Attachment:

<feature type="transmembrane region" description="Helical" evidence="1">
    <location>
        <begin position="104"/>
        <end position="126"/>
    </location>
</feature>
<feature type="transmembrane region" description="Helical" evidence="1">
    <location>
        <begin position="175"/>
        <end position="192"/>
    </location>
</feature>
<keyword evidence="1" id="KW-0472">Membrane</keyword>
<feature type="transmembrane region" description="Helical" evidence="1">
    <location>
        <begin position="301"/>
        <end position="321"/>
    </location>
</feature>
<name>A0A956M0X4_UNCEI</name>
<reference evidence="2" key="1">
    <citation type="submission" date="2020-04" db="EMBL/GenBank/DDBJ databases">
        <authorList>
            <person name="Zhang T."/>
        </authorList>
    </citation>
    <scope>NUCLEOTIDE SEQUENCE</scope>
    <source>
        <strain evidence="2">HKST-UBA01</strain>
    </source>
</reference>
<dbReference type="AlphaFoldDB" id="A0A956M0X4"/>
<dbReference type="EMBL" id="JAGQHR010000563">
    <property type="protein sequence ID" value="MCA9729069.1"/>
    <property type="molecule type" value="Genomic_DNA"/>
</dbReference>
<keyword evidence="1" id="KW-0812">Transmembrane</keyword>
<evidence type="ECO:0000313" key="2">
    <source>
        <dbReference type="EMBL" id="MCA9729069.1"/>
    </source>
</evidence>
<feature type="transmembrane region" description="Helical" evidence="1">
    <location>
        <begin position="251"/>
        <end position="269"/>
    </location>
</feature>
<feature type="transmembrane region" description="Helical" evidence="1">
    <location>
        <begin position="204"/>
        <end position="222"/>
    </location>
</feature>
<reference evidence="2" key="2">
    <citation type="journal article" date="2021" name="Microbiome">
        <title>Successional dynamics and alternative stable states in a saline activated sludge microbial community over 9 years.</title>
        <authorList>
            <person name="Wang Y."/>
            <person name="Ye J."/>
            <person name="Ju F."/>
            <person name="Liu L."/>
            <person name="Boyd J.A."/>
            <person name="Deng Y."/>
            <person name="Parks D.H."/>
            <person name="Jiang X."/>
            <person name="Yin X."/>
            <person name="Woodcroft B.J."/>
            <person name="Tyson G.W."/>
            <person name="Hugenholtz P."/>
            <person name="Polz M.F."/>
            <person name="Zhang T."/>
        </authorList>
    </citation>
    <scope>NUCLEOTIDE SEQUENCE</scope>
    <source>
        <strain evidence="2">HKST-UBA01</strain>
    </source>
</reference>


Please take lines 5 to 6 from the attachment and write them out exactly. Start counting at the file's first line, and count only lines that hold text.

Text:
    </location>
</feature>